In the west we hear the word “Yoga” and it brings one thing to mind…
The word actually encompasses a lot more than this!
Hatha Yoga is a popular form of exercise using poses (asanas). Practitioners often believe that it is a way to use physical movement for greater spiritual balance. Classes usually include periods of stillness and meditation as well as movement. As it becomes more and more popular for exercise and flexibility, some classes divorce yoga entirely from its spiritual origins.
The word “Yoga” itself means to yoke or join together and it was used in ancient times to mean a spiritual discipline. There are several branches of Yoga, only one of which is about movement. Today you might say a person of devotion is practicing bhakti yoga and a person who studies scripture is practicing jnana yoga, while a person who focuses on service to others is practicing karma yoga, etc.
Hatha Yoga all began with
The Yoga Sutras of Patanjali
which are thought to have been written some time between 100 BCE and 500 CE. In this text there are 8 “limbs” of yoga:
- Yama the five abstentions: how we relate to the external world.
Ahimsa: non-violence, inflicting no injury or harm to others or to one’s self.
Satya: truth in word and thought.
Brahmacharya: using sexual energy for connection to our spiritual self and not to use sexual energy in ways that might harm others. Also, responsible behavior with respect to our goal of moving toward the truth.
Aparigraha: non-possessiveness; non-hoarding
- Niyama the five observances: how we relate to ourselves, the inner world.
Shaucha: cleanliness of body and mind.
Santosha: satisfaction; satisfied with what one has.
Tapas: austerity and associated observances for body discipline and thereby mental control.
Svadhyaya: study of the Vedic scriptures to know about God and the soul, which leads to introspection on a greater awakening to the soul and God within,
Ishvarapranidhana: surrender to (or worship of) God.
- Asana: Discipline of the body: rules and postures to keep it disease-free and for preserving vital energy. Correct postures are a physical aid to meditation, for they control the limbs and nervous system and prevent them from producing disturbances.
- Pranayama: control of life force energies.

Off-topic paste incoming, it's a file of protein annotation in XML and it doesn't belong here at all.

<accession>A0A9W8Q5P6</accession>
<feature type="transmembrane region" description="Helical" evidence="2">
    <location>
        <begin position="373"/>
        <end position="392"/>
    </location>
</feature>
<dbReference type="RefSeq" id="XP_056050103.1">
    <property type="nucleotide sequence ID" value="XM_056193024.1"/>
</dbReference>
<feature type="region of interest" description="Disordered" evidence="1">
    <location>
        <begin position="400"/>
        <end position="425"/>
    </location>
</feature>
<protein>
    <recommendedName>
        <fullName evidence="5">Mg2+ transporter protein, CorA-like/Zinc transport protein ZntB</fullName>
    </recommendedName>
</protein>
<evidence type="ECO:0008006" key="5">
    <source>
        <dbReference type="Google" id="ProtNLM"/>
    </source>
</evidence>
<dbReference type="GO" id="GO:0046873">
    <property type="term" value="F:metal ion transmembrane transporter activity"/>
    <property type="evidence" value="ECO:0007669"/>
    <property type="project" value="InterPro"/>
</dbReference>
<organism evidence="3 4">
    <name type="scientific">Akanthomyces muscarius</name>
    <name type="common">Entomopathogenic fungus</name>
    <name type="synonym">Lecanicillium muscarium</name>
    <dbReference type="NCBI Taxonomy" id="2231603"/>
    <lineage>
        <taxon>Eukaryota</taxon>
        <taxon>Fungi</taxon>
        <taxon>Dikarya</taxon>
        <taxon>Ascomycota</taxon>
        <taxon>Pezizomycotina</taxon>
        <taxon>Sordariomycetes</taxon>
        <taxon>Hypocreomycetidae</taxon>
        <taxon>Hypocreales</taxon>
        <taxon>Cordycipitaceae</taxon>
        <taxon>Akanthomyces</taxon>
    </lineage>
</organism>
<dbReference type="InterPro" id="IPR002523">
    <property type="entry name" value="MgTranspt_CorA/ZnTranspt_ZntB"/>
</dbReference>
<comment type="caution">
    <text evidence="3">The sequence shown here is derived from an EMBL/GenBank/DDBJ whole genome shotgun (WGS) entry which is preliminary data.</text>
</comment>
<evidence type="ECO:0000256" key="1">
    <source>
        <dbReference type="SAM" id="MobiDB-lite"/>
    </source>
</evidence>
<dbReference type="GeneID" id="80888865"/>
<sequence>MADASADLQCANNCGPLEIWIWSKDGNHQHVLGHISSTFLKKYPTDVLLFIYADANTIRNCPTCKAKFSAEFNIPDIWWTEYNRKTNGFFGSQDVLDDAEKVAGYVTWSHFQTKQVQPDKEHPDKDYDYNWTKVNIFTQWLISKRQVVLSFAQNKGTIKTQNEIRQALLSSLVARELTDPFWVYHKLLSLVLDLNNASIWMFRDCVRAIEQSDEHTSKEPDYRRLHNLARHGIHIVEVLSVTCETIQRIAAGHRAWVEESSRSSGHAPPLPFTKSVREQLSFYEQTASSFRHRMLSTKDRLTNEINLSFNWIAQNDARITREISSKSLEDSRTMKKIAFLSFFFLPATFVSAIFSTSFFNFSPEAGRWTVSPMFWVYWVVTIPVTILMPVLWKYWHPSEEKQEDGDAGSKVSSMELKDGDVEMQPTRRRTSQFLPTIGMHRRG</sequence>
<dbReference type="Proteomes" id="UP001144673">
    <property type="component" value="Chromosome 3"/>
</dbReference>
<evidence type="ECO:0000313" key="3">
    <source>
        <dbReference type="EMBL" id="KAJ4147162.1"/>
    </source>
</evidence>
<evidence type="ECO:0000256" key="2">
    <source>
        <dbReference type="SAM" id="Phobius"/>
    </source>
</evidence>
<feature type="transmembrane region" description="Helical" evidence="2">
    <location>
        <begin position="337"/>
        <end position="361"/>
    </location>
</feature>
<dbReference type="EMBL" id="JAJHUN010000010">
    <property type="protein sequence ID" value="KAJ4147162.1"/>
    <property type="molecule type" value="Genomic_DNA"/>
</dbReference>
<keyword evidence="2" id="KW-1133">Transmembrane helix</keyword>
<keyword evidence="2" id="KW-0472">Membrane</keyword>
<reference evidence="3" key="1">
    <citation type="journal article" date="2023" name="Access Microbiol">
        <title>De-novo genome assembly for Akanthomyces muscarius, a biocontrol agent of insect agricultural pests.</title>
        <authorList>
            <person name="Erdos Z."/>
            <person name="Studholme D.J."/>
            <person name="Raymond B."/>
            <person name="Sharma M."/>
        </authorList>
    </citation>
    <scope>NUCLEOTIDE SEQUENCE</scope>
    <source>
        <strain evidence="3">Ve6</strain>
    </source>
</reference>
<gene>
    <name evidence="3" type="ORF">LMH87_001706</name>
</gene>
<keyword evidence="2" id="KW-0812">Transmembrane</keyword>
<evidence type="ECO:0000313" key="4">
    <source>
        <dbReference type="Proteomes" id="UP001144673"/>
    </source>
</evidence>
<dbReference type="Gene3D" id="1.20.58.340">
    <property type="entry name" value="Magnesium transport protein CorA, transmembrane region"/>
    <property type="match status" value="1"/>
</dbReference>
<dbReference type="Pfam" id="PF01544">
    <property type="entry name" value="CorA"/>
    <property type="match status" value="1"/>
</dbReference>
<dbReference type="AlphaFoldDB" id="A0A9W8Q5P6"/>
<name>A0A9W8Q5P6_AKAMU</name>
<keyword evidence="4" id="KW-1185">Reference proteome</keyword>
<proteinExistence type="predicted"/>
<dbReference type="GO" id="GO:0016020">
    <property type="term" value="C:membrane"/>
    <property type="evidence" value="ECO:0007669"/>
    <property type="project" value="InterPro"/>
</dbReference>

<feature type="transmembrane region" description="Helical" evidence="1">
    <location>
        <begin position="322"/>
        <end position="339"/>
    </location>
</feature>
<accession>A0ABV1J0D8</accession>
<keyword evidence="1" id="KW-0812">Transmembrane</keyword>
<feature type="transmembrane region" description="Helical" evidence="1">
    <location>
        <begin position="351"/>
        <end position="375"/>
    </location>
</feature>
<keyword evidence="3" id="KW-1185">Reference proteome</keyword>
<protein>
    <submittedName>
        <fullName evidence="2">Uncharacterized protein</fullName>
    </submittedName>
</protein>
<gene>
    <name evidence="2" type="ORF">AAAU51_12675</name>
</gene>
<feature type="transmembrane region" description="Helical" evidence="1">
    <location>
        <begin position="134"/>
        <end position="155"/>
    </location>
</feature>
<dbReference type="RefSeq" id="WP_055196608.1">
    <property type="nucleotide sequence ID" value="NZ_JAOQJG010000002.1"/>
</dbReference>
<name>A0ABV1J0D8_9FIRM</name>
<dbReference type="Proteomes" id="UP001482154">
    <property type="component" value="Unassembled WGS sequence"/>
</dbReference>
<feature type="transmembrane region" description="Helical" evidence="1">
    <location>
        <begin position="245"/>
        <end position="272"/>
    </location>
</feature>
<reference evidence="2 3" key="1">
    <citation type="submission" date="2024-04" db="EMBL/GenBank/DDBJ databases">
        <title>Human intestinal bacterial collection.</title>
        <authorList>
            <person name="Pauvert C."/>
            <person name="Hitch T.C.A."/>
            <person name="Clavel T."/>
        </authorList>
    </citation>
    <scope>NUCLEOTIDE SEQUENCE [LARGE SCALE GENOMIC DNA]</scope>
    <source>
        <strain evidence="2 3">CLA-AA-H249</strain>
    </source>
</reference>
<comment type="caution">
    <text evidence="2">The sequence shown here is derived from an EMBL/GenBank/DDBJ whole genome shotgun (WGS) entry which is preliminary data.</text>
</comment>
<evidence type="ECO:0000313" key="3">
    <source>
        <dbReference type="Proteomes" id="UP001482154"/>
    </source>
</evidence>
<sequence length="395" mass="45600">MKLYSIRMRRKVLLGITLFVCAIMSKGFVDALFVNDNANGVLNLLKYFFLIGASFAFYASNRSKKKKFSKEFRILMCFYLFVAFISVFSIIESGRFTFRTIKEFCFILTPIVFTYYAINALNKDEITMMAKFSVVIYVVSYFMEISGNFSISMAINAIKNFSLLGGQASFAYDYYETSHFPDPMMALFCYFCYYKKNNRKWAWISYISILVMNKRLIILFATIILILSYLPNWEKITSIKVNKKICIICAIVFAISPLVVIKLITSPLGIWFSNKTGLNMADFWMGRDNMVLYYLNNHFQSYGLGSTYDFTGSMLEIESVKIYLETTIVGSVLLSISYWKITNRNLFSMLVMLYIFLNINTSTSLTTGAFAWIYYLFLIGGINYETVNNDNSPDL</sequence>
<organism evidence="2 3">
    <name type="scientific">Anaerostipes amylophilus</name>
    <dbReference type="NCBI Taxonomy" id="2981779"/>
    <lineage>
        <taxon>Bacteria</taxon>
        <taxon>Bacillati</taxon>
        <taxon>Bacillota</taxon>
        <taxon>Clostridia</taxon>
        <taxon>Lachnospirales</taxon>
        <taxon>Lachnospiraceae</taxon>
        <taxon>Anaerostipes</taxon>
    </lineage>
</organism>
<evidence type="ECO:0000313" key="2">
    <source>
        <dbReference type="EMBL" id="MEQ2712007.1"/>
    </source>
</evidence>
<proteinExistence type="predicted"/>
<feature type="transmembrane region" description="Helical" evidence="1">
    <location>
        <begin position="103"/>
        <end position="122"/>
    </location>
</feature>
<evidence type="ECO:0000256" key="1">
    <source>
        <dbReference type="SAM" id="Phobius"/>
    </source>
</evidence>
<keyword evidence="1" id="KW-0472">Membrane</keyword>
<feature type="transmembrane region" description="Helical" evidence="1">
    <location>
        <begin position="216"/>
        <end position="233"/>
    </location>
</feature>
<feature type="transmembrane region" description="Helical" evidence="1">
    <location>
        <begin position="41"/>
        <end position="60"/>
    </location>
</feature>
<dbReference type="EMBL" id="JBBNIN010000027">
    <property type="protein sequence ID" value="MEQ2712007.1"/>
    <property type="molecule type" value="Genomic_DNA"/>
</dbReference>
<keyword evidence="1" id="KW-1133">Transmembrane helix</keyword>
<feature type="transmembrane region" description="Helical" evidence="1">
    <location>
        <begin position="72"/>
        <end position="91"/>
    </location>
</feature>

- Pratyahara: withdrawal of senses from their external objects.
- Dharana: concentration upon a physical object, such as a flame of a lamp, the midpoint of the eyebrows, or the image of a deity.
- Dhyana: steadfast meditation.
- Samadhi: oneness with the object of meditation.
-summarized from Wikipedia Yoga Sutras
Yoga as we know it today might not be as ancient as we usually think. This article provides an interesting history of the current Yoga poses.
“The evidence indicates that the transformation of yoga asana from a handful of seated poses to the flowing dance from posture to posture to which we are accustomed has largely occurred in the past 200 years, gaining momentum in the past half-century”
Modern Yoga likely began with T. Krishnamacharya who developed the techniques in Mysore in the 1930s and 40s.
Is Yoga a Religion?
Though it is a form of Hinduism (or at least it is one aspect that can be used in a practice of Hinduism), the lack of any dogma or requirement to worship a particular deity means that it can be practiced separately from the religion. It is a practice with which non-Hindus can feel very safe and comfortable. For many people it provides a touch of spirituality to their lives without taking on the full weight of a religion.
Though some people using Google seem to think so, Yoga is in no way “demonic.” It doesn’t worship anything, but is focused instead on helping you connect with your inner self. If asked to meditate or chant during class, it would only be chanting to the universe, God, love, or unity.
Is Yoga Safe?
The purpose of modern yoga is to create a healthier life by aligning the posture, breath, life energy, and body. It is said to increase flexibility and help support organs by creating better blood flow.
That said, it should always be undertaken with care and good guidance. Everything in life should be done in measure and too much of anything, even yoga, is not good.
The popularity of “hot yoga” makes me a little nervous. I’m not convinced that bikram yoga (heating the room excessively during the exercises) is beneficial. There is no support for this idea in yoga tradition. It was invented in the 1970s.
I don’t practice yoga myself, but one of my colleagues here at Patheos has been documenting his journey in daily yoga.